The second part of the analysis explores how to integrate direct indexing into an existing portfolio through the lens of the Vanguard Asset Allocation Model (VAAM). From an asset allocation perspective, the implication for direct indexing and personalization for high-alpha investors, such as Investor B, is straightforward. The pursuit of personalization may result in greater tracking error against the benchmark, but the optimal allocation and expected risk–return profile of the entire portfolio will remain largely unaffected.
“For high-alpha investors, the optimal allocation to equity effectively equals the allocation to direct indexing at all reasonable levels of tracking error,” Khang said. “So, our asset allocation recommendation is easy: Replace the equity allocation to passive taxable U.S. equity with direct indexing and personalize freely.”
But for low-alpha investors, such as Investor A, greater personalization has important performance and implementation implications, Khang said. Greater tracking error in direct indexing, he said, calls for a lower allocation to equity and therefore a lower expected return from the entire portfolio. As tracking error rises above 75 bps and optimal equity allocation declines, the optimal mix between direct indexing and passive equity may also change.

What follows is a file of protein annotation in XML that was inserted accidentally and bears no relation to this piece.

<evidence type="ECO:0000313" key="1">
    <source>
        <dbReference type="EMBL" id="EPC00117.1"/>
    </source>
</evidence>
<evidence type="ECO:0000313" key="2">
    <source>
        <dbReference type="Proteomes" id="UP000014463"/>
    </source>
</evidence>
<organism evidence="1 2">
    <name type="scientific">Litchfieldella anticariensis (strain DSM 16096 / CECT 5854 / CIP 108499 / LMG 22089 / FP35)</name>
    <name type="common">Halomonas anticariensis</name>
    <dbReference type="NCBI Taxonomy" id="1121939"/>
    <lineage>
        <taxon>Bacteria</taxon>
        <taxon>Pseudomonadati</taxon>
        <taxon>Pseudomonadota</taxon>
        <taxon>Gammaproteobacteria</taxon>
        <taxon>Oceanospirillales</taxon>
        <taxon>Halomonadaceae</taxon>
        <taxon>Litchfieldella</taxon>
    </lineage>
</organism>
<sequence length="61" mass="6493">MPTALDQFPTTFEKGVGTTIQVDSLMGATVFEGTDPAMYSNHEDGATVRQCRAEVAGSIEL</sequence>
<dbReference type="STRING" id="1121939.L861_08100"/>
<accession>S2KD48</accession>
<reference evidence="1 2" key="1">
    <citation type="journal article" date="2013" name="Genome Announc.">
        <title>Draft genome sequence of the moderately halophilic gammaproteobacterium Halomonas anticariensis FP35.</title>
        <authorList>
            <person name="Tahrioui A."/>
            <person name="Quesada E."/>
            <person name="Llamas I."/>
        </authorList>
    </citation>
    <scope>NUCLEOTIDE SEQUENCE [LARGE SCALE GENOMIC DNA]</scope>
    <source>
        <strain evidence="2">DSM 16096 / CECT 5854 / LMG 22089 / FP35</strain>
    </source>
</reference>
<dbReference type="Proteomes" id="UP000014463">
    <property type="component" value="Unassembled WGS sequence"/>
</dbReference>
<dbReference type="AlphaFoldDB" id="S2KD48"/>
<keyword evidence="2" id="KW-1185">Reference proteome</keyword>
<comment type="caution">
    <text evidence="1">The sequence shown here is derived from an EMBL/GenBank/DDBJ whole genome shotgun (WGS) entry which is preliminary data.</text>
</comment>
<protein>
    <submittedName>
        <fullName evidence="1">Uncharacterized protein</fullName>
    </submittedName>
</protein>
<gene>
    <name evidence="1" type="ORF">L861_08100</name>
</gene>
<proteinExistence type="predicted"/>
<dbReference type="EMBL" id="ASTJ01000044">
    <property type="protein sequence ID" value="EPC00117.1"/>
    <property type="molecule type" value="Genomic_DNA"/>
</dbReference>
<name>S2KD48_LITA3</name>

“Low-alpha investors may want to lower their overall equity allocation to accommodate meaningful personalization in their portfolios,” he said.
Khang said the paper marks an important development in direct indexing. Until now, the marketplace for direct indexing lacked general guidance on implementing it in a portfolio.
Although investors still need to customize their portfolio plans to determine the optimal allocation to it, Khang said, “our research presents an evidence-based starting point that investors can use for adding direct indexing to their portfolios.”